WEEK OF APRIL 04, 2022
U.S. and European leaders reach deal on trans-Atlantic data privacy
- President Biden said the agreement included “unprecedented protections for data privacy and security for our citizens”.
- American and European Union leaders said on Friday that they had reached an “agreement in principle” to assure that it is legal to transfer personal data across the Atlantic, after a previous pact was struck down when a court found it did not do enough to shield Europeans from American surveillance programs.
- The deal includes a way for Europeans to object if they feel that their privacy has been violated, including through an “independent Data Protection Review Court,” the White House said in a fact sheet released after the news conference.
- The deal still needs to be made final, the United States and the European Commission said in a joint statement, adding that the White House would put its commitments in an executive order.
Anonymous hacks Central Bank of Russia; Leaks 28GB of data
- The hack was conducted under Operation “OpRussia” to mark a protest against the Russian attack on Ukraine.
- The group, particularly one of the Anonymous affiliate groups who goes by the Twitter handle of @Thblckrbbtworld, has leaked 28GB worth of Central Bank’s data which is now available for public download.
- It is worth noting that on March 23rd, 2022, Anonymous had claimed to hack the Central Bank of Russia and steal 35,000 files. The group went on to claim “We have your economic secrets now, you will tremble with fear, Putin.” To verify their initial claims the group had also tweeted copies of banking documents in the Russian language.
Data of 820,000 NYC students compromised in hack of online grading system: Education Dept.
- Personal data for roughly 820,000 current and former New York City public school students was compromised in the hack of a widely-used online grading and attendance system earlier this year, city Education Department officials said Friday, revealing what could be the largest-ever breach of K-12 student data in the U.S.
- Furious city Education Department officials are accusing Illuminate Education, the California-based company behind the popular Skedula and PupilPath platforms, of misrepresenting its cybersecurity measures by certifying that it encrypts all student data when in fact the company left some of it unencrypted.
- The breach prompted a weekslong shutdown of grading and attendance systems in January, causing chaos at city schools.
- The hackers gained access to a database with the names, birthdays, ethnicities, home languages and student ID numbers of current and former public school students going back to the 2016-17 school year, Illuminate told the Education Department. They also extracted information about whether students get special education services, class and teacher schedules, and whether kids receive free lunch, according to the Education Department.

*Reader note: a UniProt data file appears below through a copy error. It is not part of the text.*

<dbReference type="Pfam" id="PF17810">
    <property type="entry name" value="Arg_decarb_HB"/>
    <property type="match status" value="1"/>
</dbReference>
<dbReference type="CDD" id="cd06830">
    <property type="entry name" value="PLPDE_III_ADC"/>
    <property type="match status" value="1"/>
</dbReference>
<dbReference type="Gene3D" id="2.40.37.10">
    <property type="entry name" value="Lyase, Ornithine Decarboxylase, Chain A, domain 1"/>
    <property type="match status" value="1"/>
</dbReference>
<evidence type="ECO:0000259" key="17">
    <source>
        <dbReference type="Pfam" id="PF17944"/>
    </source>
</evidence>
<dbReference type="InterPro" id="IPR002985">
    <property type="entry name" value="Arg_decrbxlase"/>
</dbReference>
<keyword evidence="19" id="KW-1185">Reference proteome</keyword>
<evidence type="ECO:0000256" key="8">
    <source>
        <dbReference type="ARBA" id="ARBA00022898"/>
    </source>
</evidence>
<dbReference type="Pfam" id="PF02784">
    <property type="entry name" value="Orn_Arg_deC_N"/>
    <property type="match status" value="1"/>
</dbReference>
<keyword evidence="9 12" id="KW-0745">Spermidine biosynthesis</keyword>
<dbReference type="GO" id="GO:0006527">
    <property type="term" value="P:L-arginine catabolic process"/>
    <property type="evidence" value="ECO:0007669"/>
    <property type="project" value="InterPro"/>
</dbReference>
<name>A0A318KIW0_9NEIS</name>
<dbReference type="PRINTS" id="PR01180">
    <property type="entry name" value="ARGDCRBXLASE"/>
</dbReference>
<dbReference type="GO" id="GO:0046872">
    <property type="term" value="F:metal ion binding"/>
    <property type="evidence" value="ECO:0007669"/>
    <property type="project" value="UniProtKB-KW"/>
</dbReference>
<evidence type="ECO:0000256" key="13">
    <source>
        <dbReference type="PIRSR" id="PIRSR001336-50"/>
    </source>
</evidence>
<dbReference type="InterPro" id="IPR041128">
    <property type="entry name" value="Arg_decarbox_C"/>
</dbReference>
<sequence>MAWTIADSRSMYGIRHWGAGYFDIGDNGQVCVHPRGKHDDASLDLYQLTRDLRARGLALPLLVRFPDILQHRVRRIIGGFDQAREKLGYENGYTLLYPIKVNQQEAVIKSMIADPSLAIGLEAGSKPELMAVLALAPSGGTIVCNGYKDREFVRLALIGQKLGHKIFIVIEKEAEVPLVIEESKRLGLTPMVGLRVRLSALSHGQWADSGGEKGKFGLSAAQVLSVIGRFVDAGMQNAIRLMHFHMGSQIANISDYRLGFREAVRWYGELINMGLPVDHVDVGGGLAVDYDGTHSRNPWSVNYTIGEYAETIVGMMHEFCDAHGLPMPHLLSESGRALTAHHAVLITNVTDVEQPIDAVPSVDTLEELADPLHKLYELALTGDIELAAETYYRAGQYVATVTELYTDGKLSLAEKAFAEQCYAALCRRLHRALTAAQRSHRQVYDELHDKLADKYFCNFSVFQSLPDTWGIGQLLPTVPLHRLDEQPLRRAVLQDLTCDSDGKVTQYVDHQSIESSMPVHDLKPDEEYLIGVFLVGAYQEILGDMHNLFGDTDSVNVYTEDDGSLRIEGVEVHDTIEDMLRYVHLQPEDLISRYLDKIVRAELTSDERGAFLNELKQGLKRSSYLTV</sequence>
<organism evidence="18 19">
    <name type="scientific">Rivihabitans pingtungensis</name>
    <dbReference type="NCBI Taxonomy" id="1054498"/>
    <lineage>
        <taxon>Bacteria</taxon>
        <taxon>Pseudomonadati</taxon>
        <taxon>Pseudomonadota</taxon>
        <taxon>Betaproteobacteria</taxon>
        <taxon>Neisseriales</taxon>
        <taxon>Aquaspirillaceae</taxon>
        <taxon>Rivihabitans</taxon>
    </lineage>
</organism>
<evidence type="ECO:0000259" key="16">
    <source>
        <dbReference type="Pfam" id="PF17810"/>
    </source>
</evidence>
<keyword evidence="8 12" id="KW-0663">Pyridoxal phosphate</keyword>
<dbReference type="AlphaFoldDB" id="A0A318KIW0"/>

Internet provider to Ukrainian military hit with major cyberattack
- Attack fuels fears that Russia, with ground war stalling, could launch destructive cyber campaign.
- The attack on Ukrtelecom PJSC was described by some experts as among the most harmful cyberattacks since the Russian invasion of Ukraine on Feb. 24. About 3:30 p.m. ET on Monday, Ukrainian officials said that they had repelled the attack, and that the company could restore services, according to a statement from Ukraine’s State Service of Special Communication and Information Protection, which is responsible for cybersecurity in the country.
- The Ukrainian cyber agency’s statement didn’t say who was responsible for the cyberattack. Security experts have said Russian-linked hackers have launched a variety of cyberattacks against financial services companies, internet service providers and government agencies since this February, in the run-up to the Feb. 24 invasion and after.
Payments to begin for UPMC employees who fell victim to data breach
- Employees were notified via an email on Monday that they will receive a payment notification with a link to claim it electronically. They are expected to receive between $10 and $20.
- Several employees filed a class-action lawsuit against UPMC in February 2014 after they learned that the health care giant’s payroll system had been breached and their personal data stolen. They alleged negligence and breach of contract, claiming that UPMC had a duty to protect the information.
- A federal investigation showed that Justin Sean Johnson, an expert in the PeopleSoft software used by UPMC, was able to hack their employee database. He took the employees’ personal information and sold it on the dark web. Ultimately, according to the U.S. Attorney’s office, hundreds of false tax returns, totaling more than $1.7 million, were filed based on the breach.
Apple and Meta shared data with hackers pretending to be law enforcement officials
- The slip-up happened in mid-2021, with both companies falling for the phony requests and providing information about users’ IP addresses, phone numbers, and home addresses.
- Law enforcement officials often request data from social platforms in connection with criminal investigations, allowing them to obtain information about the owner of a specific online account.
- While these requests require a subpoena or search warrant signed by a judge, emergency data requests don’t — and are intended for cases that involve life-threatening situations.